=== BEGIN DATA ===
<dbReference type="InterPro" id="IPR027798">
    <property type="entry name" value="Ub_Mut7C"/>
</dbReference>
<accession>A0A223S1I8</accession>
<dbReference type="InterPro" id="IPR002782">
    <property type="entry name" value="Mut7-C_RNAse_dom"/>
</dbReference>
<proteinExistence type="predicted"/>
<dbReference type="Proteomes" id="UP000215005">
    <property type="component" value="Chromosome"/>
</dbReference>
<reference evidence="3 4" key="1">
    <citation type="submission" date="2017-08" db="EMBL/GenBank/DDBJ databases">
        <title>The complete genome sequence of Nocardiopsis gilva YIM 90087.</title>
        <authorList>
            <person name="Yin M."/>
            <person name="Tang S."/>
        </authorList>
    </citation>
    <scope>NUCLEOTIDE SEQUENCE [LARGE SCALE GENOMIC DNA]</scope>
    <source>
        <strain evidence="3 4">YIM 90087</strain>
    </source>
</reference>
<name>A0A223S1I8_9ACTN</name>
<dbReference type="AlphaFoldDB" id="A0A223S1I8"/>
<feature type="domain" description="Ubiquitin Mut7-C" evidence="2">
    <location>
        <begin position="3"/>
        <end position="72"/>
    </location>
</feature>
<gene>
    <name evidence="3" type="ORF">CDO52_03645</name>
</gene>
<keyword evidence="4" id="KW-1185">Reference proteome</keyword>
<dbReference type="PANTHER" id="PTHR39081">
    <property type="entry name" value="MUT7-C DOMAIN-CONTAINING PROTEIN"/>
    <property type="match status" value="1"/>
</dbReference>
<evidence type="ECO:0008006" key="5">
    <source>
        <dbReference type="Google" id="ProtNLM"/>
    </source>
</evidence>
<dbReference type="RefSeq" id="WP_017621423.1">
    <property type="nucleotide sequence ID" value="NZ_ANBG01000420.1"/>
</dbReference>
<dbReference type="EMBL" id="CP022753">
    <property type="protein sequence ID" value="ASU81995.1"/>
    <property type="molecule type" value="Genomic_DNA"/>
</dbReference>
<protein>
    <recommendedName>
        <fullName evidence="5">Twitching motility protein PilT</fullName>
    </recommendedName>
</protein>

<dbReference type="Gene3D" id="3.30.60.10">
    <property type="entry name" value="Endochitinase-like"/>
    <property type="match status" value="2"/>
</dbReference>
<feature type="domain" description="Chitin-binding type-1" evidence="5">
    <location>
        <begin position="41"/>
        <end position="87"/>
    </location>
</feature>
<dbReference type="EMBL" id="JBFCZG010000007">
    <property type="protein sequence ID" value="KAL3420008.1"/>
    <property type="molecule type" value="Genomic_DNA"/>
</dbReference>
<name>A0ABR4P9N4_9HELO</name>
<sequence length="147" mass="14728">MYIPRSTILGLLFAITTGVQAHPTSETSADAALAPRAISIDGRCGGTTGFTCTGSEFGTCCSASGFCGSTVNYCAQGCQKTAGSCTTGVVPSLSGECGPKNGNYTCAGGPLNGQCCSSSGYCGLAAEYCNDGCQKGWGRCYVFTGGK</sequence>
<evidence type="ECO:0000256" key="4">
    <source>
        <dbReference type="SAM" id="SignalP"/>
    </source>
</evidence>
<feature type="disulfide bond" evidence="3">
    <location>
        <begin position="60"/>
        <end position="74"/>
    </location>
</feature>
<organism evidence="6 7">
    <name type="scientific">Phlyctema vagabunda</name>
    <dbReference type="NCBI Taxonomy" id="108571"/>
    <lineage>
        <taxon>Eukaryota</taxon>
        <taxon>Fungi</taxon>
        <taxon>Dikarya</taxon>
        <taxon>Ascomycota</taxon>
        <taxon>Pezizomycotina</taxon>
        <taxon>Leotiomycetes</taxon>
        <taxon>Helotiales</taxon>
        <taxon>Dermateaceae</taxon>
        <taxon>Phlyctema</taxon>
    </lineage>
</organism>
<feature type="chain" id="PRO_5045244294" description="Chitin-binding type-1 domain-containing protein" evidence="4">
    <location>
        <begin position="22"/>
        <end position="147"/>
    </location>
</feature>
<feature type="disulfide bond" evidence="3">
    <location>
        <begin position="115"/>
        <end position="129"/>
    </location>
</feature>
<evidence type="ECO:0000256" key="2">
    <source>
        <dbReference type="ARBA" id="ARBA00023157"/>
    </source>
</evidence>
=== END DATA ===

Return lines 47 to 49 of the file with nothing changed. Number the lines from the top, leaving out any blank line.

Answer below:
    <property type="nucleotide sequence ID" value="NZ_ANBG01000420.1"/>
</dbReference>
<dbReference type="EMBL" id="CP022753">